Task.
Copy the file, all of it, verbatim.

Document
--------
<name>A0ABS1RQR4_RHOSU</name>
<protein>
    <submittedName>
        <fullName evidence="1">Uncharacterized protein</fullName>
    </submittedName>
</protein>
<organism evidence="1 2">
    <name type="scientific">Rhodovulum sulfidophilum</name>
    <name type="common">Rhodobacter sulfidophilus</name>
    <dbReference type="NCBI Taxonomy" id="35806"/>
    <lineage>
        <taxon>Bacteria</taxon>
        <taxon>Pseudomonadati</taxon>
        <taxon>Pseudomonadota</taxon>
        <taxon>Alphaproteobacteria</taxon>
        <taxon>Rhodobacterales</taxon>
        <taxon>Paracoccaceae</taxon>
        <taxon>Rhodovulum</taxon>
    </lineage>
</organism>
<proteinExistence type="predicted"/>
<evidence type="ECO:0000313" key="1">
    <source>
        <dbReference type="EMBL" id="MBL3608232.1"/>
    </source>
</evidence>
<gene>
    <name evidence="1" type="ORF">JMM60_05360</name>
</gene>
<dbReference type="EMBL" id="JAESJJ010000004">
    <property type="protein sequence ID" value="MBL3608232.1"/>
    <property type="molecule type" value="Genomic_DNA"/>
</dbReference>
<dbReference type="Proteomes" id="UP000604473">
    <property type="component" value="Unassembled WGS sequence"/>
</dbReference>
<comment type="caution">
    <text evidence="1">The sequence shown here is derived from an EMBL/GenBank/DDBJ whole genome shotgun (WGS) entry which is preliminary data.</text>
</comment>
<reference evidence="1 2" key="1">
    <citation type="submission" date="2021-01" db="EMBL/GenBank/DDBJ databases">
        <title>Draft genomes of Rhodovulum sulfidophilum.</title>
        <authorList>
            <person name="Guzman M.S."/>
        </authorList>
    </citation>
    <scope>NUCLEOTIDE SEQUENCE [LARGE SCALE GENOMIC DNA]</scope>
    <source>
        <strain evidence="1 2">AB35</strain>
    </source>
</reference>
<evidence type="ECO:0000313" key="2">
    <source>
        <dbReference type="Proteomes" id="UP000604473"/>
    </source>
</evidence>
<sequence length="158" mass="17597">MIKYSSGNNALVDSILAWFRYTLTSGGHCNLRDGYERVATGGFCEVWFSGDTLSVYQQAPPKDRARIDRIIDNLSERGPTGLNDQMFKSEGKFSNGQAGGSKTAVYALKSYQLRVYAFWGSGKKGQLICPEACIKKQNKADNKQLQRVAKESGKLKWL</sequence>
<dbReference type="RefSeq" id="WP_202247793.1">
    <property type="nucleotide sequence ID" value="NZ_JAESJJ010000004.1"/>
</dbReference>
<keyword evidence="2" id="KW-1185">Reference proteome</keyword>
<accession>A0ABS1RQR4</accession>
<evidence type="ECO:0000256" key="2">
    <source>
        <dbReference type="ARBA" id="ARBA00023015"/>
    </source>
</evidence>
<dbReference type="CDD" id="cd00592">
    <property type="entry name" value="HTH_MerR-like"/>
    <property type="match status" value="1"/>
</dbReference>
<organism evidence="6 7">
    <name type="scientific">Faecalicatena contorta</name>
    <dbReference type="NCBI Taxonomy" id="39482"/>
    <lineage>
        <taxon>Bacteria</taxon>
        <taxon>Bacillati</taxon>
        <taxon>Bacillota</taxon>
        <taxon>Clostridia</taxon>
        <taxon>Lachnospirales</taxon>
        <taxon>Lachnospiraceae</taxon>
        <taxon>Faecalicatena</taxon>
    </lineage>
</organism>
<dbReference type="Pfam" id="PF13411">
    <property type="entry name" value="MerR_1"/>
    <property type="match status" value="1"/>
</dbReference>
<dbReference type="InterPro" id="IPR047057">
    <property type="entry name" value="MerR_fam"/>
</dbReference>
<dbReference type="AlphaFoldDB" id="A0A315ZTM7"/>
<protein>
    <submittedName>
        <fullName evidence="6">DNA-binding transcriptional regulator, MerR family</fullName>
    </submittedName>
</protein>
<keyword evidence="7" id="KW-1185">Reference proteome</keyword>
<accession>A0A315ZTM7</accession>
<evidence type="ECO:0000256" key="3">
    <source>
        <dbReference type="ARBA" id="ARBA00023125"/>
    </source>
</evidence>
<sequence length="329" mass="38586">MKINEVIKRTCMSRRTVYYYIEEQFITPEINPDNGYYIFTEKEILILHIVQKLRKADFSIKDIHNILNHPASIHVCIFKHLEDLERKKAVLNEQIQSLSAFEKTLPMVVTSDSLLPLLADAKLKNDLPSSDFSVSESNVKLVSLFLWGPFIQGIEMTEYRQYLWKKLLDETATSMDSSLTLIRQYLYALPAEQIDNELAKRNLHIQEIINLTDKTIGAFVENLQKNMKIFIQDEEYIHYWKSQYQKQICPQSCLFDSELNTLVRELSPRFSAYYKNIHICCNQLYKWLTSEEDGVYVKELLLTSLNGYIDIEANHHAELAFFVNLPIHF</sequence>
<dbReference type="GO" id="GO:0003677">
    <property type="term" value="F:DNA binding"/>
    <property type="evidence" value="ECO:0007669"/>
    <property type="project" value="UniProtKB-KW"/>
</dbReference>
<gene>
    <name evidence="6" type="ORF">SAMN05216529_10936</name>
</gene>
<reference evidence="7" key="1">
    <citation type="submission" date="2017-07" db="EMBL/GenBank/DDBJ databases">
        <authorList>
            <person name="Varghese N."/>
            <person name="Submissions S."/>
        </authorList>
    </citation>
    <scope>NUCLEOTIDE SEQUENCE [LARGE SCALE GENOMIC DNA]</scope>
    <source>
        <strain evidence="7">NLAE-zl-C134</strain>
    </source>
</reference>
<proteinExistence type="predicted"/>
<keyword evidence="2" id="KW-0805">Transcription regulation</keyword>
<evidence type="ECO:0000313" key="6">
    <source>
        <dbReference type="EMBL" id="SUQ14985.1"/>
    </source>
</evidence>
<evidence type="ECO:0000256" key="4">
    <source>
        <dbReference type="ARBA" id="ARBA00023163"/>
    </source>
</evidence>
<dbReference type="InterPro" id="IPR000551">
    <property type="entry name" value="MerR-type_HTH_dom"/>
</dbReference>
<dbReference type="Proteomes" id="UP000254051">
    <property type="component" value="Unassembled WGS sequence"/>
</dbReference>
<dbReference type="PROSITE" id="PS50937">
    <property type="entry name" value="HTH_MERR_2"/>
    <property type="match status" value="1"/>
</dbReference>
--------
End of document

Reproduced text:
<name>A0ABS1RQR4_RHOSU</name>
<protein>
    <submittedName>
        <fullName evidence="1">Uncharacterized protein</fullName>
    </submittedName>
</protein>
<organism evidence="1 2">
    <name type="scientific">Rhodovulum sulfidophilum</name>
    <name type="common">Rhodobacter sulfidophilus</name>
    <dbReference type="NCBI Taxonomy" id="35806"/>
    <lineage>
        <taxon>Bacteria</taxon>
        <taxon>Pseudomonadati</taxon>
        <taxon>Pseudomonadota</taxon>
        <taxon>Alphaproteobacteria</taxon>
        <taxon>Rhodobacterales</taxon>
        <taxon>Paracoccaceae</taxon>
        <taxon>Rhodovulum</taxon>
    </lineage>
</organism>
<proteinExistence type="predicted"/>
<evidence type="ECO:0000313" key="1">
    <source>
        <dbReference type="EMBL" id="MBL3608232.1"/>
    </source>
</evidence>
<gene>
    <name evidence="1" type="ORF">JMM60_05360</name>
</gene>
<dbReference type="EMBL" id="JAESJJ010000004">
    <property type="protein sequence ID" value="MBL3608232.1"/>
    <property type="molecule type" value="Genomic_DNA"/>
</dbReference>
<dbReference type="Proteomes" id="UP000604473">
    <property type="component" value="Unassembled WGS sequence"/>
</dbReference>
<comment type="caution">
    <text evidence="1">The sequence shown here is derived from an EMBL/GenBank/DDBJ whole genome shotgun (WGS) entry which is preliminary data.</text>
</comment>
<reference evidence="1 2" key="1">
    <citation type="submission" date="2021-01" db="EMBL/GenBank/DDBJ databases">
        <title>Draft genomes of Rhodovulum sulfidophilum.</title>
        <authorList>
            <person name="Guzman M.S."/>
        </authorList>
    </citation>
    <scope>NUCLEOTIDE SEQUENCE [LARGE SCALE GENOMIC DNA]</scope>
    <source>
        <strain evidence="1 2">AB35</strain>
    </source>
</reference>
<evidence type="ECO:0000313" key="2">
    <source>
        <dbReference type="Proteomes" id="UP000604473"/>
    </source>
</evidence>
<sequence length="158" mass="17597">MIKYSSGNNALVDSILAWFRYTLTSGGHCNLRDGYERVATGGFCEVWFSGDTLSVYQQAPPKDRARIDRIIDNLSERGPTGLNDQMFKSEGKFSNGQAGGSKTAVYALKSYQLRVYAFWGSGKKGQLICPEACIKKQNKADNKQLQRVAKESGKLKWL</sequence>
<dbReference type="RefSeq" id="WP_202247793.1">
    <property type="nucleotide sequence ID" value="NZ_JAESJJ010000004.1"/>
</dbReference>
<keyword evidence="2" id="KW-1185">Reference proteome</keyword>
<accession>A0ABS1RQR4</accession>
<evidence type="ECO:0000256" key="2">
    <source>
        <dbReference type="ARBA" id="ARBA00023015"/>
    </source>
</evidence>
<dbReference type="CDD" id="cd00592">
    <property type="entry name" value="HTH_MerR-like"/>
    <property type="match status" value="1"/>
</dbReference>
<organism evidence="6 7">
    <name type="scientific">Faecalicatena contorta</name>
    <dbReference type="NCBI Taxonomy" id="39482"/>
    <lineage>
        <taxon>Bacteria</taxon>
        <taxon>Bacillati</taxon>
        <taxon>Bacillota</taxon>
        <taxon>Clostridia</taxon>
        <taxon>Lachnospirales</taxon>
        <taxon>Lachnospiraceae</taxon>
        <taxon>Faecalicatena</taxon>
    </lineage>
</organism>
<dbReference type="Pfam" id="PF13411">
    <property type="entry name" value="MerR_1"/>
    <property type="match status" value="1"/>
</dbReference>
<dbReference type="InterPro" id="IPR047057">
    <property type="entry name" value="MerR_fam"/>
</dbReference>
<dbReference type="AlphaFoldDB" id="A0A315ZTM7"/>
<protein>
    <submittedName>
        <fullName evidence="6">DNA-binding transcriptional regulator, MerR family</fullName>
    </submittedName>
</protein>
<keyword evidence="7" id="KW-1185">Reference proteome</keyword>
<accession>A0A315ZTM7</accession>
<evidence type="ECO:0000256" key="3">
    <source>
        <dbReference type="ARBA" id="ARBA00023125"/>
    </source>
</evidence>
<sequence length="329" mass="38586">MKINEVIKRTCMSRRTVYYYIEEQFITPEINPDNGYYIFTEKEILILHIVQKLRKADFSIKDIHNILNHPASIHVCIFKHLEDLERKKAVLNEQIQSLSAFEKTLPMVVTSDSLLPLLADAKLKNDLPSSDFSVSESNVKLVSLFLWGPFIQGIEMTEYRQYLWKKLLDETATSMDSSLTLIRQYLYALPAEQIDNELAKRNLHIQEIINLTDKTIGAFVENLQKNMKIFIQDEEYIHYWKSQYQKQICPQSCLFDSELNTLVRELSPRFSAYYKNIHICCNQLYKWLTSEEDGVYVKELLLTSLNGYIDIEANHHAELAFFVNLPIHF</sequence>
<dbReference type="GO" id="GO:0003677">
    <property type="term" value="F:DNA binding"/>
    <property type="evidence" value="ECO:0007669"/>
    <property type="project" value="UniProtKB-KW"/>
</dbReference>
<gene>
    <name evidence="6" type="ORF">SAMN05216529_10936</name>
</gene>
<reference evidence="7" key="1">
    <citation type="submission" date="2017-07" db="EMBL/GenBank/DDBJ databases">
        <authorList>
            <person name="Varghese N."/>
            <person name="Submissions S."/>
        </authorList>
    </citation>
    <scope>NUCLEOTIDE SEQUENCE [LARGE SCALE GENOMIC DNA]</scope>
    <source>
        <strain evidence="7">NLAE-zl-C134</strain>
    </source>
</reference>
<proteinExistence type="predicted"/>
<keyword evidence="2" id="KW-0805">Transcription regulation</keyword>
<evidence type="ECO:0000313" key="6">
    <source>
        <dbReference type="EMBL" id="SUQ14985.1"/>
    </source>
</evidence>
<evidence type="ECO:0000256" key="4">
    <source>
        <dbReference type="ARBA" id="ARBA00023163"/>
    </source>
</evidence>
<dbReference type="InterPro" id="IPR000551">
    <property type="entry name" value="MerR-type_HTH_dom"/>
</dbReference>
<dbReference type="Proteomes" id="UP000254051">
    <property type="component" value="Unassembled WGS sequence"/>
</dbReference>
<dbReference type="PROSITE" id="PS50937">
    <property type="entry name" value="HTH_MERR_2"/>
    <property type="match status" value="1"/>
</dbReference>